Firstly, the infamous blood stain pattern on the metal plate originating from the lower nearside dashboard support region had been confirmed in 1982 as ‘blood splash’ by a number of eminent medical practitioners. This was almost certainly a direct result of being told that there was foetal blood on the plate. In fact, no blood (let alone foetal blood), was ever detected on top of the sound deadener, or indeed, anywhere else in the car at the time of the Commission.
The so-called ‘arterial spray’ material was determined by analysis to contain bitumen, asbestos and a calcium compound – all basic ingredients of sound deadener. A fine mist of paint particles precipitated by the duco process were also apparent on top of the sound deadener.
The original trial scientist, Mrs Joy Kuhl obtained positive (ortho-tolidine) presumptive tests for blood in a number of areas in the Torana – including the carpet, bolt hole region, nearside seat hinge, console and items that were purported to have been in the car – a chamois, a towel and a pair of nail scissors. Some of these areas were incidentally inaccessible without the removal (using appropriate screwdriver) of surface panels. The use of ortho-tolidine reagent was driven by the belief that it was a reliable and definitive test for blood when used in experienced hands. This is both misleading and untrue – particularly where old denatured blood is concerned. The Chamberlains lived in a copper mining town and copper is known to be one element that yields false positive results with ortho-tolidine reagent! Unfortunately early statements actually stated that ‘traces of blood were detected’ on the strength of these presumptive reactions alone.
Mrs Kuhl further tested her samples and extracts and detected foetal blood in a number of regions using in the main, crossover or counter current electrophoresis. Six years later, not one positive Kastle Meyer presumptive test or Haemochromagen test was obtained in any of the contentious areas, nor was there a single positive Ouchterlony (Double Diffusion) result; but six years on, spurious crossover results were obtained. Crossover electrophoresis interpretation is very difficult if inexperienced – particularly with old stains.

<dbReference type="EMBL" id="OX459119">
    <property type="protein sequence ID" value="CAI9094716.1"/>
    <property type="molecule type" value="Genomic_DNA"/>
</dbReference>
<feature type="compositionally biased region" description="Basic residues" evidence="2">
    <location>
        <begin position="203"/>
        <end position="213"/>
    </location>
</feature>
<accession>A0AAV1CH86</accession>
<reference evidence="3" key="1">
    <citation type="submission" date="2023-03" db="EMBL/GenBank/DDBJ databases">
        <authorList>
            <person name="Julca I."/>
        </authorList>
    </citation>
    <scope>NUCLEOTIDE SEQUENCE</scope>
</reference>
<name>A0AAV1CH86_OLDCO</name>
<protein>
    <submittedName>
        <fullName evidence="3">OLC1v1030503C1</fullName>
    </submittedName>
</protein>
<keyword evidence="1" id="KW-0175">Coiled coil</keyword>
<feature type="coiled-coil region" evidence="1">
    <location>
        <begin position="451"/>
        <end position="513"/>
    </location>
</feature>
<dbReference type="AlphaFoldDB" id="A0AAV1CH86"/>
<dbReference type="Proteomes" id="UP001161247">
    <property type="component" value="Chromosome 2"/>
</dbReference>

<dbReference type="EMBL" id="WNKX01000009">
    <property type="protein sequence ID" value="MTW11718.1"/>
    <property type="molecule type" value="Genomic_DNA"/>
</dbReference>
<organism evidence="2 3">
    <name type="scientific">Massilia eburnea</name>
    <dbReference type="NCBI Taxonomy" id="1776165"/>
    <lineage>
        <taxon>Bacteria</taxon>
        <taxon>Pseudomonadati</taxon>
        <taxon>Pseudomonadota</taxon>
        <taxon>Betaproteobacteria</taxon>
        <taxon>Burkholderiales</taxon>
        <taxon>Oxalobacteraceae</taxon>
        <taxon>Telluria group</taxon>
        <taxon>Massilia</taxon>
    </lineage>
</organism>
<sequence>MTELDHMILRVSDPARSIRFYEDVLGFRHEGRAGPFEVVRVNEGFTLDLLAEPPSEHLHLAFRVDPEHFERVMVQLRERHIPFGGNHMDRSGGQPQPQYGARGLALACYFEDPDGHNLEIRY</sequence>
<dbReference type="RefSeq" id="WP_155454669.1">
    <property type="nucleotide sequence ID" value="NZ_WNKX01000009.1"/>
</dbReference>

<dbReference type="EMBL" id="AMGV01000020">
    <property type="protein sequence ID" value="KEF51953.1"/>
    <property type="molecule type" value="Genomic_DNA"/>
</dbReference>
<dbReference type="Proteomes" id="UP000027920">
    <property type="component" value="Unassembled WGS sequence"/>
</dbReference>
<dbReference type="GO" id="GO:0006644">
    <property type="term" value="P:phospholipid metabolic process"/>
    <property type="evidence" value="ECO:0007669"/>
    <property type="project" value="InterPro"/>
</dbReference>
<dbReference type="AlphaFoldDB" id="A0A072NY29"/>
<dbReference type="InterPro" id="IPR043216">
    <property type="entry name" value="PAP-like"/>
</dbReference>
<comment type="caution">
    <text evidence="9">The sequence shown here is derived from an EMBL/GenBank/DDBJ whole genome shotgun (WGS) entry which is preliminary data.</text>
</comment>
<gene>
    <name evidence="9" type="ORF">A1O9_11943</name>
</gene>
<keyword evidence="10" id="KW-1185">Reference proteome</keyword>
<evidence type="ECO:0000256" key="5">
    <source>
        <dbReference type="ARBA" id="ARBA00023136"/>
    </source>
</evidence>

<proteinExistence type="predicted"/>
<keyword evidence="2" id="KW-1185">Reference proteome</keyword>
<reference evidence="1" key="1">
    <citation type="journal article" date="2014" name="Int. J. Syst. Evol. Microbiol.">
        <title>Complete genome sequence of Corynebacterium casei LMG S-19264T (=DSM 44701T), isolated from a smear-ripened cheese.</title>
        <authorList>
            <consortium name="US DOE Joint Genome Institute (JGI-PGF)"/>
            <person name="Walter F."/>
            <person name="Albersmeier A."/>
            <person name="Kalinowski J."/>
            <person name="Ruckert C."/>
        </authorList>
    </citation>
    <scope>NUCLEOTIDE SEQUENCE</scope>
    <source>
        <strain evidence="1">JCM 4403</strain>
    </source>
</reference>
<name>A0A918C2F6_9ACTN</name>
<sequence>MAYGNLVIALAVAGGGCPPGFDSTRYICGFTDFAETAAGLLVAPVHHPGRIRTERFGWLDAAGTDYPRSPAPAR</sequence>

(It is notable that approximately 5 months after Mrs Kuhl’s work, duplicate samples from the car were sent to Mr Bryan Culliford acting on behalf of the prosecution and Dr Patrick Lincoln on behalf of the defence. Mr Culliford stated that he detected blood in the majority of the samples sent – Dr Lincoln stated that he either did not detect blood or that he detected non-specific reactions! Both were highly respected forensic biologists at that time.
Nonetheless, Mrs Kuhl’s results off the seat hinge could not be easily explained away. In fact the author was shown a coloured photograph in the courtroom that had mysteriously appeared, previously unseen, with staining on it which certainly had the appearance of blood. Given the results of material off the hinge, I said in court that I found it difficult to conceive that someone with even one years experience could make a mistake of the magnitude required to throw in doubt, all of Mrs Kuhl’s results.
There is no doubt that the destruction of the plates and the absence of photographic documentation did not assist a resolution.
3.2 The Jumpsuit and Singlet
The damage to the jumpsuit was examined by Professor Chaikin (University of NSW) who relied on scanning electron microscopy alone to draw his conclusions. Professor Chaikin’s contention that ‘tufts’ (or ‘snippets’ if tiny) could only be associated with a knitted fabric, cut by scissors, proved to be incorrect. In fact any abrasive action of two surfaces (including dingoes’ teeth) had the same effect.
The phrase ‘planar array’ was used as an expression to describe fibre ends within a yarn and successive yarns ending in the same plane. ‘Planar arrays’ is one element that may be used to indicate ‘cuts’. However, it was shown that the carnassial teeth of a dog/dingo could on occasion reproduce ‘planar array’ damage. Unfortunately there were no SEM micrographs with which to make a comparison. Indeed, the jumpsuit had been so prodigiously handled between the Trial and the Commission, that it was often difficult to give credence to the physical phenomena still exhibited by the damaged areas of the jumpsuit!